- Biryani: rice-based dish featuring a melange of ingredients that might include meat, vegetables, and spices. It's not out of the question to think of biryani as India's answer to fried rice.
- Naan: a popular side dish, naan is a pillowy Indian flatbread baked in a clay oven.
- Chutney: a popular condiment made with fruits and/or vegetables, featuring a consistency similar to relish; typically sweet, but can be savory, sour, or spicy
- Raita: a smooth, sauce-like condiment made from yogurt, cucumber, and herbs such as mint. It provides a cooling complement to spicy main courses, but may also be used as a dip or dressing.
- Lassi: this cool and creamy drink is made with yogurt, water, and spices, and often comes in fruit flavors. Mango lassi is perhaps the most common option.
Common Ingredients & Spices
- Masala: this term simply means "spice mixture"; however, it typically refers to garam masala, which is a blend of pepper, cloves, cinnamon, nutmeg, and cardamom
- Paneer: a type of cheese similar to farmer's cheese, paneer is often cut into cubes and used as an ingredient in curries
- Aloo: potato
- Chana: chickpeas
What Are the Different Types of Indian Food?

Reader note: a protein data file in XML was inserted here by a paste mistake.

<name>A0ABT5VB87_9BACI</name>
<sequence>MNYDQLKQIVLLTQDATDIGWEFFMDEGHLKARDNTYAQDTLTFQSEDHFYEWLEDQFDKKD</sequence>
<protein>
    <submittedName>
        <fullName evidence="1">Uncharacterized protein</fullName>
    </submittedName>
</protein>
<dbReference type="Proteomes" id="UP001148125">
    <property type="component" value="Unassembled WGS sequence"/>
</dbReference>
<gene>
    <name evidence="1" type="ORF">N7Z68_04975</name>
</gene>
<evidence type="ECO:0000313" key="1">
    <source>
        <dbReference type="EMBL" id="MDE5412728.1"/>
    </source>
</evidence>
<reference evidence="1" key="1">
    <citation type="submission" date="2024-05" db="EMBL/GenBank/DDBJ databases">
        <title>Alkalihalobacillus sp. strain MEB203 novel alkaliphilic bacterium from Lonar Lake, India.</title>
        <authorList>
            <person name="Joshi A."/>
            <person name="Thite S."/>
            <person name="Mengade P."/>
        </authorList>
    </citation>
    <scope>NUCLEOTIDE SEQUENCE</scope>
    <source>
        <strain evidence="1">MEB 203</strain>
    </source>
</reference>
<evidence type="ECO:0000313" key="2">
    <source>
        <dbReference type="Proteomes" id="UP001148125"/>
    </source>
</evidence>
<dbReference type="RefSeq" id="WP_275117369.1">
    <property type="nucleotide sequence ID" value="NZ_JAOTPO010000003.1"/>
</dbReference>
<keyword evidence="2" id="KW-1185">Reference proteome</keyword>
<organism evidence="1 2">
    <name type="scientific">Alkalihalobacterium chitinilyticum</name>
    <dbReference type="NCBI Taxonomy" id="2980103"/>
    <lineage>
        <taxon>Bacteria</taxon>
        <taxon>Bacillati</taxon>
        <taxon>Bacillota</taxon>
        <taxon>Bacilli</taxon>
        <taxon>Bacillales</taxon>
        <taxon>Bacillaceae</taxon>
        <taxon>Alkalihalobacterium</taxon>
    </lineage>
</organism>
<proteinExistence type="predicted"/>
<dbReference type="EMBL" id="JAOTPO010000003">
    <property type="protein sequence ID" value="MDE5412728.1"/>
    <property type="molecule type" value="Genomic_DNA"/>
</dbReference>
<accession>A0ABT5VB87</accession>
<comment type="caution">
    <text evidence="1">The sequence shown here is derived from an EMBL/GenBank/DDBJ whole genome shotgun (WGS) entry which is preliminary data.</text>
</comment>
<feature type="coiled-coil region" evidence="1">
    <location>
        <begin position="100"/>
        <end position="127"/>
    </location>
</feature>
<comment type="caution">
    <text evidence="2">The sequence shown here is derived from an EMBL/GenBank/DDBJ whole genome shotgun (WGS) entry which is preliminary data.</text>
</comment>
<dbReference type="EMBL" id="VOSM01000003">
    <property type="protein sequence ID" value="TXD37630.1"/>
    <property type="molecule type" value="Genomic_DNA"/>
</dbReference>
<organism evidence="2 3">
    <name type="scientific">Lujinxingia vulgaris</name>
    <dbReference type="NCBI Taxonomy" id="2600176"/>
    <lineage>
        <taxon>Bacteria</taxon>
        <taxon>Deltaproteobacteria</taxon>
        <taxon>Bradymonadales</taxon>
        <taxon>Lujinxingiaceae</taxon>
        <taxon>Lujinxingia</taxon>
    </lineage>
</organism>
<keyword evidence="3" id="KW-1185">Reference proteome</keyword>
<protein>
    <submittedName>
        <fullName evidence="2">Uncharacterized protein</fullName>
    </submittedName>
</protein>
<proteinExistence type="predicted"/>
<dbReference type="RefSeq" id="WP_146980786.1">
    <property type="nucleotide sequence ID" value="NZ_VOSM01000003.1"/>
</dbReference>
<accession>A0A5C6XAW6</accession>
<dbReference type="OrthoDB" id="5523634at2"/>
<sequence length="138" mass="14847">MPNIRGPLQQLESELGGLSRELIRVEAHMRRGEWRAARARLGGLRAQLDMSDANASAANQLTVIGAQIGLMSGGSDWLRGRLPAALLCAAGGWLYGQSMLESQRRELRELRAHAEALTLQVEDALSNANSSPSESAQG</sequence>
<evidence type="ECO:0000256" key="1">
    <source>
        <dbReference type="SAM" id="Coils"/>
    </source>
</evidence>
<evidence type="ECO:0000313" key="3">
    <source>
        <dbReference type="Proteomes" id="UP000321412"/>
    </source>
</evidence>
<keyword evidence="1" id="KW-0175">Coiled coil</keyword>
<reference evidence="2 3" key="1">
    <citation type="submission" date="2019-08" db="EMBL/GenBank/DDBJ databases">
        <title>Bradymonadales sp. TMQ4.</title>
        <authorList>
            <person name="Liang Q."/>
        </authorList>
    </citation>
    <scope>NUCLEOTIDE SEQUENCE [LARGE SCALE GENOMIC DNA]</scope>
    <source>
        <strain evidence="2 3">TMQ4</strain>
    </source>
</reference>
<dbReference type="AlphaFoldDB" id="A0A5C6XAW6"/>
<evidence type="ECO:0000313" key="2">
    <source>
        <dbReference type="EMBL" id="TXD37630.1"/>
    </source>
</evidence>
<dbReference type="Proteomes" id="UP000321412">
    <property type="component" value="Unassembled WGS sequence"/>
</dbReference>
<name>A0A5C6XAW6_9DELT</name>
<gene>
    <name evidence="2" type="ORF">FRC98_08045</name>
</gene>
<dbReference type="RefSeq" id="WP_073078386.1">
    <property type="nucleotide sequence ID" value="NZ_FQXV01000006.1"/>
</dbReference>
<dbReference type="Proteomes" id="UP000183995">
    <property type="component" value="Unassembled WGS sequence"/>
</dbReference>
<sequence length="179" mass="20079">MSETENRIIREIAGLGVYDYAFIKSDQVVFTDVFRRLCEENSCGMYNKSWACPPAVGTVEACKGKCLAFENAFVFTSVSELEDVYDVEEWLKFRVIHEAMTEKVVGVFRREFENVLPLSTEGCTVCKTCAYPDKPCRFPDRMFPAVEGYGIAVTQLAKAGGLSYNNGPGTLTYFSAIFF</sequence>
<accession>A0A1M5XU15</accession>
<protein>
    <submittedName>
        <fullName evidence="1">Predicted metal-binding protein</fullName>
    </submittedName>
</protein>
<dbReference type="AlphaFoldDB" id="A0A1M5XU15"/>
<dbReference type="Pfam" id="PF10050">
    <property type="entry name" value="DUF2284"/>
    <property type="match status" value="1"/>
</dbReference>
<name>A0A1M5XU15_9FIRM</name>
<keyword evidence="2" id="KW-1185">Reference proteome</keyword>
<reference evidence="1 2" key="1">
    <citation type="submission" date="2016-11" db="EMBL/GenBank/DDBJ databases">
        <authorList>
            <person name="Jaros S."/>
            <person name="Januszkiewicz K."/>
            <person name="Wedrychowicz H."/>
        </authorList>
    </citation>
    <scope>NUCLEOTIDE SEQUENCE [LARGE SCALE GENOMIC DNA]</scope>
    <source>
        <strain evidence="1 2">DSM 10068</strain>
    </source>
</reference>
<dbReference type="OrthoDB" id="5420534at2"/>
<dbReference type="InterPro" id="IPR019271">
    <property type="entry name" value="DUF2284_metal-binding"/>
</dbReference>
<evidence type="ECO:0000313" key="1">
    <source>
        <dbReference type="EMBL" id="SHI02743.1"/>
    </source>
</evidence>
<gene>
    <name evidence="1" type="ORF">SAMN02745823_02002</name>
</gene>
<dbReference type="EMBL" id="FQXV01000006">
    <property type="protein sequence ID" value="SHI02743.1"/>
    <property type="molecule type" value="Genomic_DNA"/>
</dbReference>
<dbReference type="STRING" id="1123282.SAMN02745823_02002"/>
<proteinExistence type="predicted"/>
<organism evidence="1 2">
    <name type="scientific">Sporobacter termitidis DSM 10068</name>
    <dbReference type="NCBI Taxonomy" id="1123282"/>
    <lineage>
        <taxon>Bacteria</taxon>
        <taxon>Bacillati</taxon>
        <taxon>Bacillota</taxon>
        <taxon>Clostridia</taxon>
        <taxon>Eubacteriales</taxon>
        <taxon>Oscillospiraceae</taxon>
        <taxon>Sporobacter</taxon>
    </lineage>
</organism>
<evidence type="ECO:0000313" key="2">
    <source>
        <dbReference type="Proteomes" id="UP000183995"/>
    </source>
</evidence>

India is a huge continent and, as such, there are many many different styles of Indian cooking. When choosing an Indian restaurant, be sure to inquire as to what style of Indian cooking they specialize in. You could easily break down Indian cooking techniques into as many as 34 different regional styles, but here in the states, you're likely to find two distinctions: Northern Indian vs. Southern Indian.
Northern Indian Cuisine
Complex spice mixes, dairy products, and tandoori-oven baked dishes are the hallmarks of Northern Indian cooking. Because a lot of wheat is grown in North India, Northern Indian restaurants typically offer an array of oven-baked breads, including naan, roti, and paratha. There is also a heavy Persian influence in Northern Indian cooking, and the spiciness of many dishes is tempered by a liberal use of butter, cream, and ghee.
Southern Indian Cuisine
Spicy, vegetarian dishes are much more the focus of Southern Indian cooking. Dishes from this region are less likely to use butter or milk, but more likely to feature coconut. The biggest difference between Northern and Southern Indian food, however, is that Southern cuisine favors rice over wheat-based starches. While Southern Indian dishes are less likely to feature meat, they are more likely to feature seafood.
Which dishes are best for beginners?
Still feeling intimidated? The following dishes are standard at most Indian restaurants and won't intimidate western palates.
- Chicken tikka masala: chicken cooked in a spicy tomato sauce flavored with masala spices.
- Daal tadka: yellow lentil soup flavored with garlic and ginger
- Lamb vindaloo: a hot lamb curry made with lots of chili peppers (spicy food-lovers only)
- Chana masala: a tangy curry made of chickpeas in a masala-based sauce
- Saag paneer: spiced, cooked spinach tossed with cubes of fresh cheese